I Stand For Equality
October 12, 2020
What do I stand for? I stand for equality every day, especially equality in healthcare.
Imagine if your mother, father, husband, wife, son, or daughter was sent home with a clean bill of health, then died within 12 hours.
The hospital that cared for your loved one is the largest employer in your county. It has a stellar reputation and access to the best lawyers money can buy.
How do you stand up to them? How do you find out the truth about how and why your loved one died? You know you lost a loved one, and you believe in your gut it should not have happened. But how do you fight such a huge institution with deep resources? It’s overwhelming but not impossible.
You fight by finding a lawyer who is committed to fighting for equality. To fight for your right to obtain the records. To have those records reviewed by independent doctors from outside the area that owes nothing to the hospital. To stand up to the rich and powerful doctors whose errors cost you your loved one. To push to have your case heard by men and women like you who will understand this should never have happened.
Our law is founded on the fundamental principle that you stand on equal footing to the richest and most powerful people and corporations. But to ensure that equality occurs, your lawyer needs this concept of equality to be a fundamental guiding principle of his or her own life.
I have stood up to the bully in elementary school and the rich and powerful in my professional life. I have never been able to stay silent and tolerate the powerful’ s imposition of their will on others. I have never been able to tolerate inequity.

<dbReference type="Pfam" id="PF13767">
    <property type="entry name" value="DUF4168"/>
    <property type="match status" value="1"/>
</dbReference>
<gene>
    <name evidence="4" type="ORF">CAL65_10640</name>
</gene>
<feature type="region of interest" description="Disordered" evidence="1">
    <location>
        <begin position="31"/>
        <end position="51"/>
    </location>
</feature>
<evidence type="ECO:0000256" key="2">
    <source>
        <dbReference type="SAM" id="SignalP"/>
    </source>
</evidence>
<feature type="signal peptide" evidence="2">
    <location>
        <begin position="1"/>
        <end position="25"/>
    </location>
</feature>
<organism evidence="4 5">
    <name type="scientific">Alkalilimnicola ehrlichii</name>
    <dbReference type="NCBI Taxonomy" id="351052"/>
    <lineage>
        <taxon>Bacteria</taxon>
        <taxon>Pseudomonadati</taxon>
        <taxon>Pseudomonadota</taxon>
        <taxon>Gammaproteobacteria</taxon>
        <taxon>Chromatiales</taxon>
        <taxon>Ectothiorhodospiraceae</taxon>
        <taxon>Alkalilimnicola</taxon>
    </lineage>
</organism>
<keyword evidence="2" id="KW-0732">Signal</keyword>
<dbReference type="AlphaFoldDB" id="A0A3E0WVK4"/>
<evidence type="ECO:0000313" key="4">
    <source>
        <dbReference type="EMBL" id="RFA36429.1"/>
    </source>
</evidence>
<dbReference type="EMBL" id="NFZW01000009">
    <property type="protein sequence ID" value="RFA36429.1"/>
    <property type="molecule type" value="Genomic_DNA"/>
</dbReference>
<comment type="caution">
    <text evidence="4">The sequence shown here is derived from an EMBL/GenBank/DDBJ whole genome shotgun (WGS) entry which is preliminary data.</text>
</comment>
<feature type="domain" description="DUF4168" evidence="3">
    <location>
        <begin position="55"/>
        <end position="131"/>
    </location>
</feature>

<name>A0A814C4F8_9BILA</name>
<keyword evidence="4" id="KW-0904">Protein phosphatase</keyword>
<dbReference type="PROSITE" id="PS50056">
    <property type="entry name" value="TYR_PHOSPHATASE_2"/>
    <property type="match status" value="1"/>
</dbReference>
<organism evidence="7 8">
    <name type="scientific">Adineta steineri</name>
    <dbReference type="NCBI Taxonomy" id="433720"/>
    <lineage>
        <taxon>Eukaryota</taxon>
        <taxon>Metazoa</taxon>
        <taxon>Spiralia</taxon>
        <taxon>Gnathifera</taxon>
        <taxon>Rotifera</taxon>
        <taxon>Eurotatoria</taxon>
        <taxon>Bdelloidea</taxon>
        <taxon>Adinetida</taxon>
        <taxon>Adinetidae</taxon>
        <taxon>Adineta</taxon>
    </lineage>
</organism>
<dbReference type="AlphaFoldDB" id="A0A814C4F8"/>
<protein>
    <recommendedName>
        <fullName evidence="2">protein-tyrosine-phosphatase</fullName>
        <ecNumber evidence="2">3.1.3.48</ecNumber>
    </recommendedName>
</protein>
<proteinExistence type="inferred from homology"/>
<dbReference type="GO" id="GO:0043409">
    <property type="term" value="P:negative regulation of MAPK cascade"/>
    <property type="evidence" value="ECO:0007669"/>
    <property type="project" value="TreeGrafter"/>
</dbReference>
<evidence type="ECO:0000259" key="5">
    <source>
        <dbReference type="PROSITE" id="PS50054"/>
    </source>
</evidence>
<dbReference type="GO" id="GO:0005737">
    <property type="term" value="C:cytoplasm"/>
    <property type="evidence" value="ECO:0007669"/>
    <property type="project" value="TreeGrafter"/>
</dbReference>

Everyone should be able to earn their way in this country. I fight for an equal place at the table. That is all my clients need: an equal place at the table. I fight to make sure that no one’s thumb is on the scale.
One of my clients, a woman who worked on a horse farm and had lost her husband, was sitting at a conference table with the judge, the opposing lawyer, and the wealthiest doctor in the county. As the doctor’s lawyer offered some paltry amount in settlement, he told the woman she should take it because she would have nothing if she lost.
My client looked right at the lawyer and told him she lost everything when she lost her husband and knew what it was like to be poor, so she was not worried about losing. As for the doctor, she told the lawyer she was sure the doctor had never known what it is like to be poor, so he is the one who should be afraid of losing. The jury awarded more than ten times what was being offered, and the doctor was run out of town.
Right almost always wins when seated in equal stature with power. This is what I believe. I stand for equality.